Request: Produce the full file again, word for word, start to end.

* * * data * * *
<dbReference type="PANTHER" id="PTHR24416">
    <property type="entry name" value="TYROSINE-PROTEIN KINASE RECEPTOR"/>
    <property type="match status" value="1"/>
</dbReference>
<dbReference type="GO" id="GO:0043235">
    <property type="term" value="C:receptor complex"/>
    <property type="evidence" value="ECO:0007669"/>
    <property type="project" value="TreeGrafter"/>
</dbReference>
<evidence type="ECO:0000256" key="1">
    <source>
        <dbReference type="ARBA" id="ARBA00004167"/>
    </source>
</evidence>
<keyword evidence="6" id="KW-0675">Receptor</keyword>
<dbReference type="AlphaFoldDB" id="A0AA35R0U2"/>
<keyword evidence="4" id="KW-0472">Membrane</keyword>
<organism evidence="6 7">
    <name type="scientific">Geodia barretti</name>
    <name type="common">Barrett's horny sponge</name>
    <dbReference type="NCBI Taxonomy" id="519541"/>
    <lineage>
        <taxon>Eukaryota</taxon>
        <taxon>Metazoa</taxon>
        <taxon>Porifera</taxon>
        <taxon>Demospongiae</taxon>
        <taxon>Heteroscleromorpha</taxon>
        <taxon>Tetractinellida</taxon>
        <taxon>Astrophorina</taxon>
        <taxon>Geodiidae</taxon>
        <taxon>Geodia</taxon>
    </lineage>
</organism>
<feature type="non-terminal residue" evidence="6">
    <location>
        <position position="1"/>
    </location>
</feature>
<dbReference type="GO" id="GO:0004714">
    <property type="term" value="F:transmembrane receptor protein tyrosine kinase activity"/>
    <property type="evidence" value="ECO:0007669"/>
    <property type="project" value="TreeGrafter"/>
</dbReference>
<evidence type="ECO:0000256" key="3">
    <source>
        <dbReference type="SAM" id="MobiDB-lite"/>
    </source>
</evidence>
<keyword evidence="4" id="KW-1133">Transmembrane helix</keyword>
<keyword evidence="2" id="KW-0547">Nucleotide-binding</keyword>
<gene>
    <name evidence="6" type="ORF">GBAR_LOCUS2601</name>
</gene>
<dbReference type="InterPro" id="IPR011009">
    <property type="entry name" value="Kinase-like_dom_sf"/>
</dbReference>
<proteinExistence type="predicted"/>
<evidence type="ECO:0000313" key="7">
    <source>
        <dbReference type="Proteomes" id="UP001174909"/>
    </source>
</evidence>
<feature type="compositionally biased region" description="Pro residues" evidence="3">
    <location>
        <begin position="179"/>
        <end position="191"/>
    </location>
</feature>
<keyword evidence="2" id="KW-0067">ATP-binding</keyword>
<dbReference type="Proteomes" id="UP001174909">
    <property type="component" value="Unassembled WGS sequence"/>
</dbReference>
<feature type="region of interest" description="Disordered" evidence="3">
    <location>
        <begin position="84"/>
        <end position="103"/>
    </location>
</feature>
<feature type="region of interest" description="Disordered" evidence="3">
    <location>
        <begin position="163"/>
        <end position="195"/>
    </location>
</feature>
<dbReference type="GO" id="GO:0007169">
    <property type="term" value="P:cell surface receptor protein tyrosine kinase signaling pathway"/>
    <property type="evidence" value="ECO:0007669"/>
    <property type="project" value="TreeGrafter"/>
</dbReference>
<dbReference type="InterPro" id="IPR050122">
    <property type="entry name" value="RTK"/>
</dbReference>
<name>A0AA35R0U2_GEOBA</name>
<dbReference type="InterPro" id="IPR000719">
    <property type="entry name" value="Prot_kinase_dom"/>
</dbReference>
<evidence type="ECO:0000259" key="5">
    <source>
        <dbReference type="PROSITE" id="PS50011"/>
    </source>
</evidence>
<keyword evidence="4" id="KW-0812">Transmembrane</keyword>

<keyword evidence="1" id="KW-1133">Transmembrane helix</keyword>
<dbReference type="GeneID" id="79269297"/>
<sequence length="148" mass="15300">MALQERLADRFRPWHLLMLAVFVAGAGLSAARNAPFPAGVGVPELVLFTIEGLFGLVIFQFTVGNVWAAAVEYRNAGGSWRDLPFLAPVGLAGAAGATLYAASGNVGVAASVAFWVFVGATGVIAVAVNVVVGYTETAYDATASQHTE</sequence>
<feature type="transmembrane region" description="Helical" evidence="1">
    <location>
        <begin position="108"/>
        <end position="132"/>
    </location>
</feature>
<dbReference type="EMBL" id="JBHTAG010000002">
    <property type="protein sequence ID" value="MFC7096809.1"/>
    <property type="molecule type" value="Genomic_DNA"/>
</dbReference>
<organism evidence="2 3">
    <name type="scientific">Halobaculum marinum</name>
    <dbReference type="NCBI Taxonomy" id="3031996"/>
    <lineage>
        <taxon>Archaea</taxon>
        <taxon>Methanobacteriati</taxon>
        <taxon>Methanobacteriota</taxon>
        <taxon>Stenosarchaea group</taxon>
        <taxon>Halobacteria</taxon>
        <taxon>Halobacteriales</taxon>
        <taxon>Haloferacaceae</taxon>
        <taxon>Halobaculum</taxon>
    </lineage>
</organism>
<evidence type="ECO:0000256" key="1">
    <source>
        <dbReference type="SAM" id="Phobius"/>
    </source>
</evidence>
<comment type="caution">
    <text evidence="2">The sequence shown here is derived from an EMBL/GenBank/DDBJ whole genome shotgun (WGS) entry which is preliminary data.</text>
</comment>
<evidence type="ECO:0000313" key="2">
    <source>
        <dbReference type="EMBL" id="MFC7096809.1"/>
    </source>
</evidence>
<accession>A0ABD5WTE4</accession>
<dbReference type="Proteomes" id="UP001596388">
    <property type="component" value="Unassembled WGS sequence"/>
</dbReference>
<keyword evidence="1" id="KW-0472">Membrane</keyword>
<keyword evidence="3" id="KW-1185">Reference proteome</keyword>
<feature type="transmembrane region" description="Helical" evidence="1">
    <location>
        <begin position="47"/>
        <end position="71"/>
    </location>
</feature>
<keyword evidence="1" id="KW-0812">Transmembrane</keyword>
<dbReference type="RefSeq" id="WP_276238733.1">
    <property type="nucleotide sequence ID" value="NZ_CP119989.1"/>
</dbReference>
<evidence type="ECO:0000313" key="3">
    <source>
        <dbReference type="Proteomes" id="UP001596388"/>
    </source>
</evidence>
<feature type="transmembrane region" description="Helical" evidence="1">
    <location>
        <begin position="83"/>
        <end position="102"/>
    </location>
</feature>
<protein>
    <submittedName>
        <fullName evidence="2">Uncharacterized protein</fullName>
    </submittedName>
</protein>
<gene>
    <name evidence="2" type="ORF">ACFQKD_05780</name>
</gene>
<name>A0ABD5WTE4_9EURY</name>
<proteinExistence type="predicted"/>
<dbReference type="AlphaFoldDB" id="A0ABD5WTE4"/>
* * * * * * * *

<dbReference type="PANTHER" id="PTHR24416">
    <property type="entry name" value="TYROSINE-PROTEIN KINASE RECEPTOR"/>
    <property type="match status" value="1"/>
</dbReference>
<dbReference type="GO" id="GO:0043235">
    <property type="term" value="C:receptor complex"/>
    <property type="evidence" value="ECO:0007669"/>
    <property type="project" value="TreeGrafter"/>
</dbReference>
<evidence type="ECO:0000256" key="1">
    <source>
        <dbReference type="ARBA" id="ARBA00004167"/>
    </source>
</evidence>
<keyword evidence="6" id="KW-0675">Receptor</keyword>
<dbReference type="AlphaFoldDB" id="A0AA35R0U2"/>
<keyword evidence="4" id="KW-0472">Membrane</keyword>
<organism evidence="6 7">
    <name type="scientific">Geodia barretti</name>
    <name type="common">Barrett's horny sponge</name>
    <dbReference type="NCBI Taxonomy" id="519541"/>
    <lineage>
        <taxon>Eukaryota</taxon>
        <taxon>Metazoa</taxon>
        <taxon>Porifera</taxon>
        <taxon>Demospongiae</taxon>
        <taxon>Heteroscleromorpha</taxon>
        <taxon>Tetractinellida</taxon>
        <taxon>Astrophorina</taxon>
        <taxon>Geodiidae</taxon>
        <taxon>Geodia</taxon>
    </lineage>
</organism>
<feature type="non-terminal residue" evidence="6">
    <location>
        <position position="1"/>
    </location>
</feature>
<dbReference type="GO" id="GO:0004714">
    <property type="term" value="F:transmembrane receptor protein tyrosine kinase activity"/>
    <property type="evidence" value="ECO:0007669"/>
    <property type="project" value="TreeGrafter"/>
</dbReference>
<evidence type="ECO:0000256" key="3">
    <source>
        <dbReference type="SAM" id="MobiDB-lite"/>
    </source>
</evidence>
<keyword evidence="4" id="KW-1133">Transmembrane helix</keyword>
<keyword evidence="2" id="KW-0547">Nucleotide-binding</keyword>
<gene>
    <name evidence="6" type="ORF">GBAR_LOCUS2601</name>
</gene>
<dbReference type="InterPro" id="IPR011009">
    <property type="entry name" value="Kinase-like_dom_sf"/>
</dbReference>
<proteinExistence type="predicted"/>
<evidence type="ECO:0000313" key="7">
    <source>
        <dbReference type="Proteomes" id="UP001174909"/>
    </source>
</evidence>
<feature type="compositionally biased region" description="Pro residues" evidence="3">
    <location>
        <begin position="179"/>
        <end position="191"/>
    </location>
</feature>
<keyword evidence="2" id="KW-0067">ATP-binding</keyword>
<dbReference type="Proteomes" id="UP001174909">
    <property type="component" value="Unassembled WGS sequence"/>
</dbReference>
<feature type="region of interest" description="Disordered" evidence="3">
    <location>
        <begin position="84"/>
        <end position="103"/>
    </location>
</feature>
<feature type="region of interest" description="Disordered" evidence="3">
    <location>
        <begin position="163"/>
        <end position="195"/>
    </location>
</feature>
<dbReference type="GO" id="GO:0007169">
    <property type="term" value="P:cell surface receptor protein tyrosine kinase signaling pathway"/>
    <property type="evidence" value="ECO:0007669"/>
    <property type="project" value="TreeGrafter"/>
</dbReference>
<dbReference type="InterPro" id="IPR050122">
    <property type="entry name" value="RTK"/>
</dbReference>
<name>A0AA35R0U2_GEOBA</name>
<dbReference type="InterPro" id="IPR000719">
    <property type="entry name" value="Prot_kinase_dom"/>
</dbReference>
<evidence type="ECO:0000259" key="5">
    <source>
        <dbReference type="PROSITE" id="PS50011"/>
    </source>
</evidence>
<keyword evidence="4" id="KW-0812">Transmembrane</keyword>

<keyword evidence="1" id="KW-1133">Transmembrane helix</keyword>
<dbReference type="GeneID" id="79269297"/>
<sequence length="148" mass="15300">MALQERLADRFRPWHLLMLAVFVAGAGLSAARNAPFPAGVGVPELVLFTIEGLFGLVIFQFTVGNVWAAAVEYRNAGGSWRDLPFLAPVGLAGAAGATLYAASGNVGVAASVAFWVFVGATGVIAVAVNVVVGYTETAYDATASQHTE</sequence>
<feature type="transmembrane region" description="Helical" evidence="1">
    <location>
        <begin position="108"/>
        <end position="132"/>
    </location>
</feature>
<dbReference type="EMBL" id="JBHTAG010000002">
    <property type="protein sequence ID" value="MFC7096809.1"/>
    <property type="molecule type" value="Genomic_DNA"/>
</dbReference>
<organism evidence="2 3">
    <name type="scientific">Halobaculum marinum</name>
    <dbReference type="NCBI Taxonomy" id="3031996"/>
    <lineage>
        <taxon>Archaea</taxon>
        <taxon>Methanobacteriati</taxon>
        <taxon>Methanobacteriota</taxon>
        <taxon>Stenosarchaea group</taxon>
        <taxon>Halobacteria</taxon>
        <taxon>Halobacteriales</taxon>
        <taxon>Haloferacaceae</taxon>
        <taxon>Halobaculum</taxon>
    </lineage>
</organism>
<evidence type="ECO:0000256" key="1">
    <source>
        <dbReference type="SAM" id="Phobius"/>
    </source>
</evidence>
<comment type="caution">
    <text evidence="2">The sequence shown here is derived from an EMBL/GenBank/DDBJ whole genome shotgun (WGS) entry which is preliminary data.</text>
</comment>
<evidence type="ECO:0000313" key="2">
    <source>
        <dbReference type="EMBL" id="MFC7096809.1"/>
    </source>
</evidence>
<accession>A0ABD5WTE4</accession>
<dbReference type="Proteomes" id="UP001596388">
    <property type="component" value="Unassembled WGS sequence"/>
</dbReference>
<keyword evidence="1" id="KW-0472">Membrane</keyword>
<keyword evidence="3" id="KW-1185">Reference proteome</keyword>
<feature type="transmembrane region" description="Helical" evidence="1">
    <location>
        <begin position="47"/>
        <end position="71"/>
    </location>
</feature>
<keyword evidence="1" id="KW-0812">Transmembrane</keyword>
<dbReference type="RefSeq" id="WP_276238733.1">
    <property type="nucleotide sequence ID" value="NZ_CP119989.1"/>
</dbReference>
<evidence type="ECO:0000313" key="3">
    <source>
        <dbReference type="Proteomes" id="UP001596388"/>
    </source>
</evidence>
<feature type="transmembrane region" description="Helical" evidence="1">
    <location>
        <begin position="83"/>
        <end position="102"/>
    </location>
</feature>
<protein>
    <submittedName>
        <fullName evidence="2">Uncharacterized protein</fullName>
    </submittedName>
</protein>
<gene>
    <name evidence="2" type="ORF">ACFQKD_05780</name>
</gene>
<name>A0ABD5WTE4_9EURY</name>
<proteinExistence type="predicted"/>
<dbReference type="AlphaFoldDB" id="A0ABD5WTE4"/>